- Editors’ Note
In certain ways, this year’s “Annual Bibliography of Works about Life Writing (2013–2014)” looks remarkably similar to last year’s installment. The number of individual entries is still formidable, but stable—1,597, as opposed to last year’s 1,588—and the distribution between single-author books, edited collections and special issues, individual articles, and dissertations is almost identical. The 163 books in this installment represent an increase of 5, while the number of collections and special issues slipped slightly from 79 to 77, and the number of articles in them went from 910 to 903. Individual journal articles were up, from 438 to 441, and dissertations were up even more, from 82 to 90. It could be argued, then, that the field is showing signs of being remarkably predictable.
Except it isn’t. What struck us as we read carefully through the 158 closely-printed pages of this year’s bibliography were substantial shifts in language, in publishing venue, and in subject matter. Last year we noted that while abstracts were present for work in French, German, Spanish, and Chinese, the numbers were “still disproportionately small, given the amount of life writing work being done in these and other languages.” This year we added abstracts for books, articles, and dissertations written in the national languages of Russian, Italian, Hungarian, Lithuanian, and Turkish scholars, and while the total number is still tiny in relation to the work being done, nearly 115 entries here are for work in a language other than English, including 12 monographs in German, and 40 entries in Spanish, 25 in Russian, and 12 in French. Our guess is that as we devote even more time to identifying and abstracting such work, and as we draw on the expertise of the scholars now participating in the International Autobiography and Biography Association division conferences in Europe, the Americas, and Asia-Pacific, these numbers will explode.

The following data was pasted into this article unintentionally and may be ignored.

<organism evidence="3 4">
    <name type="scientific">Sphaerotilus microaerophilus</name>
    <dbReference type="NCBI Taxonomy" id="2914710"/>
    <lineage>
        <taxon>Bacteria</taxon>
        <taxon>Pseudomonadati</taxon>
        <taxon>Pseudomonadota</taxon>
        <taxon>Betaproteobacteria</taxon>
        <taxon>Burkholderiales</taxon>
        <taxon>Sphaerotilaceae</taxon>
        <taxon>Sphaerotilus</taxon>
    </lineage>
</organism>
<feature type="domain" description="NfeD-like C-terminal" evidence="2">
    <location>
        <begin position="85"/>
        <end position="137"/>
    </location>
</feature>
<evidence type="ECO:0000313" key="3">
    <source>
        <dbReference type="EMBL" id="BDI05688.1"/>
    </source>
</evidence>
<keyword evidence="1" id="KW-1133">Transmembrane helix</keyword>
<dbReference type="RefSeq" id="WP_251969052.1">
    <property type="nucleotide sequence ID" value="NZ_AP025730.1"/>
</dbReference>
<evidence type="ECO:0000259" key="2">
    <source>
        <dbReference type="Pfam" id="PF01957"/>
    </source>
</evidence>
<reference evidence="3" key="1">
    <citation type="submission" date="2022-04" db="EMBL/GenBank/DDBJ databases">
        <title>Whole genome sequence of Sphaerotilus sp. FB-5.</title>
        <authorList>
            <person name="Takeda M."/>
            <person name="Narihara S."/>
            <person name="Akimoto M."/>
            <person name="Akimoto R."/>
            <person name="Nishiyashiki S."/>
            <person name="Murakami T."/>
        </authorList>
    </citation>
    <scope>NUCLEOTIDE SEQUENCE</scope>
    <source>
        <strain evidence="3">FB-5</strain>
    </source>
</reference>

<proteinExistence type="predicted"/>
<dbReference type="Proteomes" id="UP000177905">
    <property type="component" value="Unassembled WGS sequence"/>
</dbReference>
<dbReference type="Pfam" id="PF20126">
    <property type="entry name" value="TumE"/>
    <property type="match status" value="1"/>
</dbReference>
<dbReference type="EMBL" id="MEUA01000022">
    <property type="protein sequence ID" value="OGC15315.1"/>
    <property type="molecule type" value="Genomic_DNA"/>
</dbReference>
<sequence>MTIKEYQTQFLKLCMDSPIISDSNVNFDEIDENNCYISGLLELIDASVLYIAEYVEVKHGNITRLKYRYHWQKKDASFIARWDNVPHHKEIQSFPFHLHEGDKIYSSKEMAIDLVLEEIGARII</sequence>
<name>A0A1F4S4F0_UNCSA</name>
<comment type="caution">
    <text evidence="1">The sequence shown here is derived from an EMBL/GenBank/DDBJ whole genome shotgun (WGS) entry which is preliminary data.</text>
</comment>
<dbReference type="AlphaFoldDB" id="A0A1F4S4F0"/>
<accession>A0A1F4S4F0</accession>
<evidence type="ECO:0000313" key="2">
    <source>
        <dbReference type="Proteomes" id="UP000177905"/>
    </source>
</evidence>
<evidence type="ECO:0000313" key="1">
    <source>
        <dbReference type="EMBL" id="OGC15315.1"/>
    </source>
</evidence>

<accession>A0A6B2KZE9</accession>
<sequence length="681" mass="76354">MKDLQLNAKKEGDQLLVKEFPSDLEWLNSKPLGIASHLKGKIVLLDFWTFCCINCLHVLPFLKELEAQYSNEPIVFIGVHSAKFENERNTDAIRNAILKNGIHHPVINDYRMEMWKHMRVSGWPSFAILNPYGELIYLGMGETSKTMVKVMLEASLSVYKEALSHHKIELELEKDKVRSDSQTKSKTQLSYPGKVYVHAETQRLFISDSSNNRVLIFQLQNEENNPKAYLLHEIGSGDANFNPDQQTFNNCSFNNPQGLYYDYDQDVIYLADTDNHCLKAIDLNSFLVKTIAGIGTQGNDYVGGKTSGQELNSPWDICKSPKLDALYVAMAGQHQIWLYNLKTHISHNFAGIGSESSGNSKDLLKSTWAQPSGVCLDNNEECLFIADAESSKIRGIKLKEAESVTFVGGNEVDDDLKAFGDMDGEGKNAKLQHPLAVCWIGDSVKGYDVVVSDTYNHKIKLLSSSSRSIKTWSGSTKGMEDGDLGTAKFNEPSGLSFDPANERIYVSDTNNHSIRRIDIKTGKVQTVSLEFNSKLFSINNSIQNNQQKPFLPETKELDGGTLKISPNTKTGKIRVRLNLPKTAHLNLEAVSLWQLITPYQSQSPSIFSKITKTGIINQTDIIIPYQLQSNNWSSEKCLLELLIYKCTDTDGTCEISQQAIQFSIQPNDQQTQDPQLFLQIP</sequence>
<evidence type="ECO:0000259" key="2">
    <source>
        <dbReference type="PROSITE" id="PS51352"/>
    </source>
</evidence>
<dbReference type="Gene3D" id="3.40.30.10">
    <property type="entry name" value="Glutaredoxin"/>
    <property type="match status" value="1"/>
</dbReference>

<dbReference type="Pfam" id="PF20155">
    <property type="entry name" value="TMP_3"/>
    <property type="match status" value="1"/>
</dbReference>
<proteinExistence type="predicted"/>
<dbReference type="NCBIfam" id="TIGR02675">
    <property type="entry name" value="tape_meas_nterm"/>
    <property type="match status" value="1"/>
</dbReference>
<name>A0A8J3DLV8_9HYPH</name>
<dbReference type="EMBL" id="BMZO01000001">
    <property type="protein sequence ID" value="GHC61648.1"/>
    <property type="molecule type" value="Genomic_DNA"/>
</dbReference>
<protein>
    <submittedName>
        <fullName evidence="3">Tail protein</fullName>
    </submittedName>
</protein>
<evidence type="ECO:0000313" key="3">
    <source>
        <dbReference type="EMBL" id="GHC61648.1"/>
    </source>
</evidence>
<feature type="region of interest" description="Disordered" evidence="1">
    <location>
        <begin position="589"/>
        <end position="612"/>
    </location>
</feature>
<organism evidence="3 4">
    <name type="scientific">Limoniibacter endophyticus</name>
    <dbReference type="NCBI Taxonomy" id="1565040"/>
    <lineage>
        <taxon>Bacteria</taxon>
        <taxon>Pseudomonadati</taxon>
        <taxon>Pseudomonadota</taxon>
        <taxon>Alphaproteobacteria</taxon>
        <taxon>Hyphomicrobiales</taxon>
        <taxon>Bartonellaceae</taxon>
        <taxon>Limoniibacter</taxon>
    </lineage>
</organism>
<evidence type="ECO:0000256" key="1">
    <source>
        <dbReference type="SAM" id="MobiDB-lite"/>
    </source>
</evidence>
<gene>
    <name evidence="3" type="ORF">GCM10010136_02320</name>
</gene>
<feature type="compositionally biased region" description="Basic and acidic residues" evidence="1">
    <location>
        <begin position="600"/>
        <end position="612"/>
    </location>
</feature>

As for publishing venue, what is especially striking with regard to books and edited collections is the concentration of publishers. We noted last year that Ashgate, Bloomsbury, Palgrave Macmillan, Oxford, and Universitätsverlag Winter appeared prominently in our listings. This pattern has continued. But when we look at the approximately 240 volumes published this past year, what becomes clear is that a handful of presses are producing a great deal of the work in our field. Ashgate alone published 19, with Bloomsbury (15), and Palgrave Macmillan (14) close behind. This year we need to add De Gruyter, with 11, and Brill with 8. If we add Oxford (7) to the list, 74 of the books [End Page iii] and collections published last year—nearly a third—came from 6 presses. If nothing else, then, this says something about where you might consider submitting a monograph or collection of essays for consideration.
And the subject matter? Two or three brief thoughts. In the area of literary studies, there has been a very noticeable upswing in critical work dealing with classical and early modern life writing—and not only in Europe. A striking increase has taken place in Middle Eastern and Asian life writing scholarship, whether in venues like Shanghai’s The Journal of Modern Life Writing, or in journals with a focus on Arabic or “Oriental” literatures. But the biggest shift has taken place in what can loosely be called the areas of qualitative research. Many, many more books, collections, and articles are being produced by sociologists, psychologists, education theorists, medical researchers, and political scientists, all beginning with the premise that life narratives hold the key to addressing more effectively some of the most central and intractable challenges researchers face in these fields.
When we add to these linguistic, publication, and material expansions of the field the unfolding technological implications of online journals and databases, we ourselves are faced with exciting but formidable questions about how to make this annual critical bibliography even more useful to scholars. Before our next installment, we hope to have begun to answer some of them. [End Page iv]